The new COVID-19 strain remains a threat. However, Federal Reserve Chair Jerome Powell said policymakers might consider eliminating pandemic assistance at a faster rate. He discarded the term “transitory” to characterize stubbornly high inflation.
Financial markets saw his statements Tuesday before the Senate Banking Committee. Both Democrats and Republicans expressed alarm about high prices. The hawkish tilt might result in interest rate hikes sooner than expected next year. “I believe it is acceptable for us to examine at our next meeting, which is in a couple of weeks if it will be appropriate to wind up our acquisitions a few months early,” said Powell. Powell was re-elected to a four-year term by President Joe Biden last week. “We’ll gather additional data and learn more about the new variety in those two weeks.”
According to a plan unveiled at the beginning of November to cut asset purchases by $15 billion per month, the US central bank would conclude its asset-purchase program in mid-2022. The policy-making Federal Open Market Committee will meet on December 14-15. They may decide to speed up the tapering process.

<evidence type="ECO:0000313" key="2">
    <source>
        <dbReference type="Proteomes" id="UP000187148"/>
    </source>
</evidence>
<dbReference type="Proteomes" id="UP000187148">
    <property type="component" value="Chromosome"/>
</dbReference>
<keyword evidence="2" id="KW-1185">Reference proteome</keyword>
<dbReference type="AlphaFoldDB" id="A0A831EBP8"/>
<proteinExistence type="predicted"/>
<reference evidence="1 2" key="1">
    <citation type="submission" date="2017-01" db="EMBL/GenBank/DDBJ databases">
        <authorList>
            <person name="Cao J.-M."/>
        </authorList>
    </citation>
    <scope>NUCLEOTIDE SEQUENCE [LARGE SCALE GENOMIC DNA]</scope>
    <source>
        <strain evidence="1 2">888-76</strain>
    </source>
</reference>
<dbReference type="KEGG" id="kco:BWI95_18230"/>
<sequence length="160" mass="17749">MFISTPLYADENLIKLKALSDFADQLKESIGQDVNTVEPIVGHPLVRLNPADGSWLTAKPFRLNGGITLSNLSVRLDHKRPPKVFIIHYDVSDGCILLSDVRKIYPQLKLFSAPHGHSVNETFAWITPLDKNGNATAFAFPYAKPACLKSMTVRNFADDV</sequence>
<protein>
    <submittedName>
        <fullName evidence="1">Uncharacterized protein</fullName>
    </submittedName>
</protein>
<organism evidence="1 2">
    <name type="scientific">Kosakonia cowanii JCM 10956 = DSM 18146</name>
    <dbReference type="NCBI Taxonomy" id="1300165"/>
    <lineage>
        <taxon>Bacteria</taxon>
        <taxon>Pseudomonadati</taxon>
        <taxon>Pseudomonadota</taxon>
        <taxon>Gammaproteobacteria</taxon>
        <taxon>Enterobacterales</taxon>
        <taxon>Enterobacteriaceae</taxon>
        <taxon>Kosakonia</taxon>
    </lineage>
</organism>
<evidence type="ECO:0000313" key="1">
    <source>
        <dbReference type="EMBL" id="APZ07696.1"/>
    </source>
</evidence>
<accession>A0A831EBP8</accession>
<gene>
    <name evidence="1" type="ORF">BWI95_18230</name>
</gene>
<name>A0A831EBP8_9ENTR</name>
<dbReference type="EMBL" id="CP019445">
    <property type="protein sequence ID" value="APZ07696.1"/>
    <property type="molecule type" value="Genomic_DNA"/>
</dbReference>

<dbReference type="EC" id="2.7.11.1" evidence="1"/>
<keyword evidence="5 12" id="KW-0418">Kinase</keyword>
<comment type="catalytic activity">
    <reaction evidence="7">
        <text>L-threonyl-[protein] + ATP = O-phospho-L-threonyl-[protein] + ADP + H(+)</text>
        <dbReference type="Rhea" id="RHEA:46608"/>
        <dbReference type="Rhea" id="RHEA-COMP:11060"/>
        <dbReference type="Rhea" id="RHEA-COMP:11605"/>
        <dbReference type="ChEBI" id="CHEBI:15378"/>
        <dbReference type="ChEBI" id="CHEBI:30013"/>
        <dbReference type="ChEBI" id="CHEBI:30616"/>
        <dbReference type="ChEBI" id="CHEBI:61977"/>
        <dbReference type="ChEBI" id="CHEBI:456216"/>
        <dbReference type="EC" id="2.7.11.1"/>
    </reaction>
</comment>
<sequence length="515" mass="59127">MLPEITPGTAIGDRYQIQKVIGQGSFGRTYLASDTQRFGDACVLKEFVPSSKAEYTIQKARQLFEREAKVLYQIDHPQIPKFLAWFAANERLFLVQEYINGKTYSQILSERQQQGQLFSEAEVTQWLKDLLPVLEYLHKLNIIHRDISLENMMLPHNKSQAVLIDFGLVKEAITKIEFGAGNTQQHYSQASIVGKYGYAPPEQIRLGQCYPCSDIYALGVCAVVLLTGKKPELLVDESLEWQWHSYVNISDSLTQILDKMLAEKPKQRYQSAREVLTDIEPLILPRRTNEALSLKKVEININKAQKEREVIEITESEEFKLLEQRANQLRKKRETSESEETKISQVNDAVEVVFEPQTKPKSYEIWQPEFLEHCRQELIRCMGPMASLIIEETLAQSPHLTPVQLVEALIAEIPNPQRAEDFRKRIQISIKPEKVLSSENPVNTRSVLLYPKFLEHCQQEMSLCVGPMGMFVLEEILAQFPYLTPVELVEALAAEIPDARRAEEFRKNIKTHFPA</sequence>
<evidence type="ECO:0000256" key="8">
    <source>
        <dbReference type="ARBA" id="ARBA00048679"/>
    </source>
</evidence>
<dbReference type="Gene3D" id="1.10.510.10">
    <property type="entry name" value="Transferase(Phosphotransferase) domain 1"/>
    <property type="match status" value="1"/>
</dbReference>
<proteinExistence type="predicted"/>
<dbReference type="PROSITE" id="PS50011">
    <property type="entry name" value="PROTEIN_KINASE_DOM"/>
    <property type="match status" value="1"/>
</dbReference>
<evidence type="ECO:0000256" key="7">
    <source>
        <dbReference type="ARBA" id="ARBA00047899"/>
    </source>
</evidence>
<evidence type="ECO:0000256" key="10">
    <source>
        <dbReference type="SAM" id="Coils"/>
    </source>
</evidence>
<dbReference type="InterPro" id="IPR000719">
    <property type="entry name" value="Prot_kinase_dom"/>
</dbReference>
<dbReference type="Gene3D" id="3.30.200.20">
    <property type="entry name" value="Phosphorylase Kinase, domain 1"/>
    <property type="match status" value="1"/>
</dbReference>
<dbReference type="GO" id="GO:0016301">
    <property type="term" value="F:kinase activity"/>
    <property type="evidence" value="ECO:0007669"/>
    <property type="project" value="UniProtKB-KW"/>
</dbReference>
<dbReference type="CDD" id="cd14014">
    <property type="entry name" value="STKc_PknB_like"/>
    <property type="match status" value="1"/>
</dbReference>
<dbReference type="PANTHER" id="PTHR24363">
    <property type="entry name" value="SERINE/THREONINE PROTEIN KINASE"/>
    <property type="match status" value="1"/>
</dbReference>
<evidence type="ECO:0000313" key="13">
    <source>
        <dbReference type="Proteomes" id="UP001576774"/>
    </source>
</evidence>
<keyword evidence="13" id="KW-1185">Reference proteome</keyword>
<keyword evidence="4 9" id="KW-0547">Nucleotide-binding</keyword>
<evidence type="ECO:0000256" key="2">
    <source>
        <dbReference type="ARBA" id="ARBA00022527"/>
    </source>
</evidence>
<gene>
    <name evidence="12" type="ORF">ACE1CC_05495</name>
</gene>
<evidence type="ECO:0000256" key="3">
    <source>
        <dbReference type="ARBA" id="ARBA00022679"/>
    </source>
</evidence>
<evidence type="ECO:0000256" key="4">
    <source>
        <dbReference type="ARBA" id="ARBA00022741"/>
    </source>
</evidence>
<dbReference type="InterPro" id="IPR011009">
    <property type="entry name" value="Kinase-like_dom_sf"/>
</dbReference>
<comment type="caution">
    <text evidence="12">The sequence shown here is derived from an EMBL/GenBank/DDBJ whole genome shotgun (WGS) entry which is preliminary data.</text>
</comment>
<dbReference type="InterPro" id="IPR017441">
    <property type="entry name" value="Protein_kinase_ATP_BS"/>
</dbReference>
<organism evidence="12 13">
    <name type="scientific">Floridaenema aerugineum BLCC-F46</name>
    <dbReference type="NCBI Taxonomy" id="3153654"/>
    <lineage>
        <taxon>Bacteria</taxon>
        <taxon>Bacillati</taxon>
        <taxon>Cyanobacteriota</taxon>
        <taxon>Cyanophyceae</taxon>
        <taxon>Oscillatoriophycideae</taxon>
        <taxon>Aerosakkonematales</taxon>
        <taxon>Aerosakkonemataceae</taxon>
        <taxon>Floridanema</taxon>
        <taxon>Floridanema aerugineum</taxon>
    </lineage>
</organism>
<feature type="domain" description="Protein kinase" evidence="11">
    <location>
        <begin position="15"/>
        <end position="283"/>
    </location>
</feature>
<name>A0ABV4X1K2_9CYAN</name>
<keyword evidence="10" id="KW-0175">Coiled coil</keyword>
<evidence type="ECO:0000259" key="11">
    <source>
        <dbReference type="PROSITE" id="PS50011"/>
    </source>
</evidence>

Traders react to the tapering
As investors absorbed the speech, stocks tumbled, and the US Treasury yield curve flattened. Officials from the Federal Reserve have stated repeatedly that they intend to complete the taper before raising borrowing prices from near zero, where they have been since the outbreak in March 2020. On the heels of Powell’s remarks, traders increased their wagers on how soon the Fed will hike rates.
Governor Christopher Waller and Fed presidents Mary Daly of San Francisco and Raphael Bostic of Atlanta have all stated that if economic indicators remained solid, they might consider speeding up the tapering process.
The hearing’s bipartisan support for tougher action on inflation offered Powell political cover to speed up the taper ahead of a vote on his second term as Fed chair. The statements signal an uncommon shift in his tenure after the FOMC set the current cutting rate just a few weeks ago. This indicates that the Fed is becoming increasingly concerned about recent price hikes’ “transitory” character. ” It’s time to put that term to rest and try to explain what we mean more clearly,” Powell added.